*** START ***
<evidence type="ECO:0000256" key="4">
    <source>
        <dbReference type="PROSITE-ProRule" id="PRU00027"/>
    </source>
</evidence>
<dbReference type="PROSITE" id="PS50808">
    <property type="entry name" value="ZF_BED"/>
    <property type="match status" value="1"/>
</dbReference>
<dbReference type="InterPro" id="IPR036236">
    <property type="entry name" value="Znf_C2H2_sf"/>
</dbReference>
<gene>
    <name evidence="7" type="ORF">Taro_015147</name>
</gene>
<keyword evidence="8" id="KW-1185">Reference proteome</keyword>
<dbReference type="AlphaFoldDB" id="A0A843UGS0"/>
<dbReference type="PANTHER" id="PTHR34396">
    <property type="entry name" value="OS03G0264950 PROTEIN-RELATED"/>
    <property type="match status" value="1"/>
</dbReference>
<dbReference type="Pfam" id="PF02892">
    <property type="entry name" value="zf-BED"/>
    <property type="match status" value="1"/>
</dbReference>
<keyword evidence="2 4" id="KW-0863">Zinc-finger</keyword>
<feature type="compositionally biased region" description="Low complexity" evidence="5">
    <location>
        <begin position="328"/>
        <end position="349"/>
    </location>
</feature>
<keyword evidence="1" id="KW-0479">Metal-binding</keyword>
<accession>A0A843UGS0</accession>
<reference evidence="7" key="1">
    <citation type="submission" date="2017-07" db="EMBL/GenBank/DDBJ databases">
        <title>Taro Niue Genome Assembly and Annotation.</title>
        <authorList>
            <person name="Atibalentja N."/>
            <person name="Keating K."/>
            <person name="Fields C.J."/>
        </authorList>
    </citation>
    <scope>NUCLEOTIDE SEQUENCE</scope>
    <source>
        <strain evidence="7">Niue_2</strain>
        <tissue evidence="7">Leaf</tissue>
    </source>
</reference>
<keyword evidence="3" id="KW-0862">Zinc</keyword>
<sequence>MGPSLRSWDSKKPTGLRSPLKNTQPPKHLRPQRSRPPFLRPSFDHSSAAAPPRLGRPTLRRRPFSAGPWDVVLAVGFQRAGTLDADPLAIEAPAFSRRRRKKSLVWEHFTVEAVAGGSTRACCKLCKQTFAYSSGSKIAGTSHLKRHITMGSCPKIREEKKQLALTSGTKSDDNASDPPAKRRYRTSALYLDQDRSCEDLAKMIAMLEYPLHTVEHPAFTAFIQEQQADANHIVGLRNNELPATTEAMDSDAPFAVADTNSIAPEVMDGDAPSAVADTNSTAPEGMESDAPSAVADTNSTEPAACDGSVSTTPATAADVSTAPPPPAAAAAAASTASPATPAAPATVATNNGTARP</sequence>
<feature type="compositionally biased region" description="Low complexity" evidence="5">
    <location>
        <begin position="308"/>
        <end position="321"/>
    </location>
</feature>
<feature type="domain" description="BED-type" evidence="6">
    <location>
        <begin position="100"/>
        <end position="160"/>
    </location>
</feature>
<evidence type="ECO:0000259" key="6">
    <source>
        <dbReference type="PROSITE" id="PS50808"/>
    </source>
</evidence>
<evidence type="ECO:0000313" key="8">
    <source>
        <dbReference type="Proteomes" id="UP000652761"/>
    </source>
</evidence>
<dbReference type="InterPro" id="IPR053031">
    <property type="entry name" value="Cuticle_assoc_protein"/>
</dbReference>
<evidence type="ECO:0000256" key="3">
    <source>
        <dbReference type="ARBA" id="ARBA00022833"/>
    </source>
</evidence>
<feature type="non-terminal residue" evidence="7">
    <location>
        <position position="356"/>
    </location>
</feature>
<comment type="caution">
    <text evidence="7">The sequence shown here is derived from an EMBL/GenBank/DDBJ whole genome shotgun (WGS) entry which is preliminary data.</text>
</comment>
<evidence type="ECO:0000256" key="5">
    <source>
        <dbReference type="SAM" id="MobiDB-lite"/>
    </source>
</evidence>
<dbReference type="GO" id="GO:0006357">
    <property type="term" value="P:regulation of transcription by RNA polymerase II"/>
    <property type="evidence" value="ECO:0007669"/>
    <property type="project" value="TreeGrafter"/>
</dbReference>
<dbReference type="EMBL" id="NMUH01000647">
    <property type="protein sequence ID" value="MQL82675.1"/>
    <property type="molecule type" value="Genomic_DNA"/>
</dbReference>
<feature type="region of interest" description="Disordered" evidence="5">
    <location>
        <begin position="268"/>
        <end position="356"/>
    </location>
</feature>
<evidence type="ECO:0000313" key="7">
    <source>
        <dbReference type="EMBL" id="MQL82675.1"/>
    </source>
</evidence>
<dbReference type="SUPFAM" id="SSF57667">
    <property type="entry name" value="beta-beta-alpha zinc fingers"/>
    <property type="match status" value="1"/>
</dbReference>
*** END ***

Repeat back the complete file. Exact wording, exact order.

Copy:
<evidence type="ECO:0000256" key="4">
    <source>
        <dbReference type="PROSITE-ProRule" id="PRU00027"/>
    </source>
</evidence>
<dbReference type="PROSITE" id="PS50808">
    <property type="entry name" value="ZF_BED"/>
    <property type="match status" value="1"/>
</dbReference>
<dbReference type="InterPro" id="IPR036236">
    <property type="entry name" value="Znf_C2H2_sf"/>
</dbReference>
<gene>
    <name evidence="7" type="ORF">Taro_015147</name>
</gene>
<keyword evidence="8" id="KW-1185">Reference proteome</keyword>
<dbReference type="AlphaFoldDB" id="A0A843UGS0"/>
<dbReference type="PANTHER" id="PTHR34396">
    <property type="entry name" value="OS03G0264950 PROTEIN-RELATED"/>
    <property type="match status" value="1"/>
</dbReference>
<dbReference type="Pfam" id="PF02892">
    <property type="entry name" value="zf-BED"/>
    <property type="match status" value="1"/>
</dbReference>
<keyword evidence="2 4" id="KW-0863">Zinc-finger</keyword>
<feature type="compositionally biased region" description="Low complexity" evidence="5">
    <location>
        <begin position="328"/>
        <end position="349"/>
    </location>
</feature>
<keyword evidence="1" id="KW-0479">Metal-binding</keyword>
<accession>A0A843UGS0</accession>
<reference evidence="7" key="1">
    <citation type="submission" date="2017-07" db="EMBL/GenBank/DDBJ databases">
        <title>Taro Niue Genome Assembly and Annotation.</title>
        <authorList>
            <person name="Atibalentja N."/>
            <person name="Keating K."/>
            <person name="Fields C.J."/>
        </authorList>
    </citation>
    <scope>NUCLEOTIDE SEQUENCE</scope>
    <source>
        <strain evidence="7">Niue_2</strain>
        <tissue evidence="7">Leaf</tissue>
    </source>
</reference>
<keyword evidence="3" id="KW-0862">Zinc</keyword>
<sequence>MGPSLRSWDSKKPTGLRSPLKNTQPPKHLRPQRSRPPFLRPSFDHSSAAAPPRLGRPTLRRRPFSAGPWDVVLAVGFQRAGTLDADPLAIEAPAFSRRRRKKSLVWEHFTVEAVAGGSTRACCKLCKQTFAYSSGSKIAGTSHLKRHITMGSCPKIREEKKQLALTSGTKSDDNASDPPAKRRYRTSALYLDQDRSCEDLAKMIAMLEYPLHTVEHPAFTAFIQEQQADANHIVGLRNNELPATTEAMDSDAPFAVADTNSIAPEVMDGDAPSAVADTNSTAPEGMESDAPSAVADTNSTEPAACDGSVSTTPATAADVSTAPPPPAAAAAAASTASPATPAAPATVATNNGTARP</sequence>
<feature type="compositionally biased region" description="Low complexity" evidence="5">
    <location>
        <begin position="308"/>
        <end position="321"/>
    </location>
</feature>
<feature type="domain" description="BED-type" evidence="6">
    <location>
        <begin position="100"/>
        <end position="160"/>
    </location>
</feature>
<evidence type="ECO:0000259" key="6">
    <source>
        <dbReference type="PROSITE" id="PS50808"/>
    </source>
</evidence>
<evidence type="ECO:0000313" key="8">
    <source>
        <dbReference type="Proteomes" id="UP000652761"/>
    </source>
</evidence>
<dbReference type="InterPro" id="IPR053031">
    <property type="entry name" value="Cuticle_assoc_protein"/>
</dbReference>
<evidence type="ECO:0000256" key="3">
    <source>
        <dbReference type="ARBA" id="ARBA00022833"/>
    </source>
</evidence>
<feature type="non-terminal residue" evidence="7">
    <location>
        <position position="356"/>
    </location>
</feature>
<comment type="caution">
    <text evidence="7">The sequence shown here is derived from an EMBL/GenBank/DDBJ whole genome shotgun (WGS) entry which is preliminary data.</text>
</comment>
<evidence type="ECO:0000256" key="5">
    <source>
        <dbReference type="SAM" id="MobiDB-lite"/>
    </source>
</evidence>
<dbReference type="GO" id="GO:0006357">
    <property type="term" value="P:regulation of transcription by RNA polymerase II"/>
    <property type="evidence" value="ECO:0007669"/>
    <property type="project" value="TreeGrafter"/>
</dbReference>
<dbReference type="EMBL" id="NMUH01000647">
    <property type="protein sequence ID" value="MQL82675.1"/>
    <property type="molecule type" value="Genomic_DNA"/>
</dbReference>
<feature type="region of interest" description="Disordered" evidence="5">
    <location>
        <begin position="268"/>
        <end position="356"/>
    </location>
</feature>
<evidence type="ECO:0000313" key="7">
    <source>
        <dbReference type="EMBL" id="MQL82675.1"/>
    </source>
</evidence>
<dbReference type="SUPFAM" id="SSF57667">
    <property type="entry name" value="beta-beta-alpha zinc fingers"/>
    <property type="match status" value="1"/>
</dbReference>